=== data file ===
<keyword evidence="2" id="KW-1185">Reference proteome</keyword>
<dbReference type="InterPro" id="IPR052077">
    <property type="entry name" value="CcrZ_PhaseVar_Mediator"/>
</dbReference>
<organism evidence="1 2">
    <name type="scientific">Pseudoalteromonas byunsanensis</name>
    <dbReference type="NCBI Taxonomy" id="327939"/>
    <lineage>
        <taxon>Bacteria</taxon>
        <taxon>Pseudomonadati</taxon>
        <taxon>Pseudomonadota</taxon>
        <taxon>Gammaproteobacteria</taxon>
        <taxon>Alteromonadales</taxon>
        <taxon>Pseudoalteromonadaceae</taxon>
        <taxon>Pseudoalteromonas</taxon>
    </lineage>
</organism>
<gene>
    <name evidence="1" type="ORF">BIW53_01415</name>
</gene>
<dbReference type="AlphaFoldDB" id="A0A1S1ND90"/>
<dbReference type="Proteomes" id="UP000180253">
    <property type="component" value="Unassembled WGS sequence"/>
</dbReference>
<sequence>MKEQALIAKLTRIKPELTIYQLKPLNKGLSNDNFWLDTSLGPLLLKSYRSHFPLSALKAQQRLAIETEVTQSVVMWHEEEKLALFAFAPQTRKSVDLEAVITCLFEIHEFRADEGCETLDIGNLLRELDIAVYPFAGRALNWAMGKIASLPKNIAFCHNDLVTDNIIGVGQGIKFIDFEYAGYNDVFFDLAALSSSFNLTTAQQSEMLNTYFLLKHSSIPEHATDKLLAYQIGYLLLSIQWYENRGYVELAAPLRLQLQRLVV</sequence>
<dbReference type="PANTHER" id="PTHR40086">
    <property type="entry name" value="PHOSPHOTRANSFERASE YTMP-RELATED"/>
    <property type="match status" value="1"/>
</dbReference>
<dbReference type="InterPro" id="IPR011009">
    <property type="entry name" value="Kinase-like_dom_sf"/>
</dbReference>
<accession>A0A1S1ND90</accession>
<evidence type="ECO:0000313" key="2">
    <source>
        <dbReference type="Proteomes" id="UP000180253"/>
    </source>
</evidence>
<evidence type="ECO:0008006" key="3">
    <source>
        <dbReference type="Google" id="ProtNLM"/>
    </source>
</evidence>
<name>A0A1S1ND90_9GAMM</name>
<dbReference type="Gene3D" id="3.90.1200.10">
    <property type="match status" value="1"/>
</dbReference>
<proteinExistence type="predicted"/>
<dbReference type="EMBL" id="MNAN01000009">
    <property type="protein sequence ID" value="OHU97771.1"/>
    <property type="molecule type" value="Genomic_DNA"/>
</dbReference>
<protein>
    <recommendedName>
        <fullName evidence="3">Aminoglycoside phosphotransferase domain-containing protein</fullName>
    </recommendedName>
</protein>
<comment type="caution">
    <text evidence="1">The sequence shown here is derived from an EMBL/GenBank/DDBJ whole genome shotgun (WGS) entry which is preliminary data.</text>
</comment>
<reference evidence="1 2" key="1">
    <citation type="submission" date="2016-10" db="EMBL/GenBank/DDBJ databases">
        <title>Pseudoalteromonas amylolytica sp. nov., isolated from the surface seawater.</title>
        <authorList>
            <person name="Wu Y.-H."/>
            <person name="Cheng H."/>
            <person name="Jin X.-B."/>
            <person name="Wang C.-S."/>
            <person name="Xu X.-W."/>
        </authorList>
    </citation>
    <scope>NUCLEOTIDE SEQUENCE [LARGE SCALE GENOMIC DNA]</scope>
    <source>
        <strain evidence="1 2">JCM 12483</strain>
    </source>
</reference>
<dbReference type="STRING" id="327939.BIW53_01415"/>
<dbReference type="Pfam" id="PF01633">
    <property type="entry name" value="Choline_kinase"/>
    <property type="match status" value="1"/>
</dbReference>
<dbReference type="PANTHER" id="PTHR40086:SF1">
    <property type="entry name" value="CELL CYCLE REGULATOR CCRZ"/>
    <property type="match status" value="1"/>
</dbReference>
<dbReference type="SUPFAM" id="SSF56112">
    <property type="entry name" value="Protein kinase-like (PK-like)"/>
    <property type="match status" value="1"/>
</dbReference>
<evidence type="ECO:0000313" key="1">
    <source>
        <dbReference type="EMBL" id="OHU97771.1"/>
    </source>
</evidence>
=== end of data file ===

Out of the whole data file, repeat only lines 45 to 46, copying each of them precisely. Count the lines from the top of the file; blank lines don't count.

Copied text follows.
<dbReference type="Gene3D" id="3.90.1200.10">
    <property type="match status" value="1"/>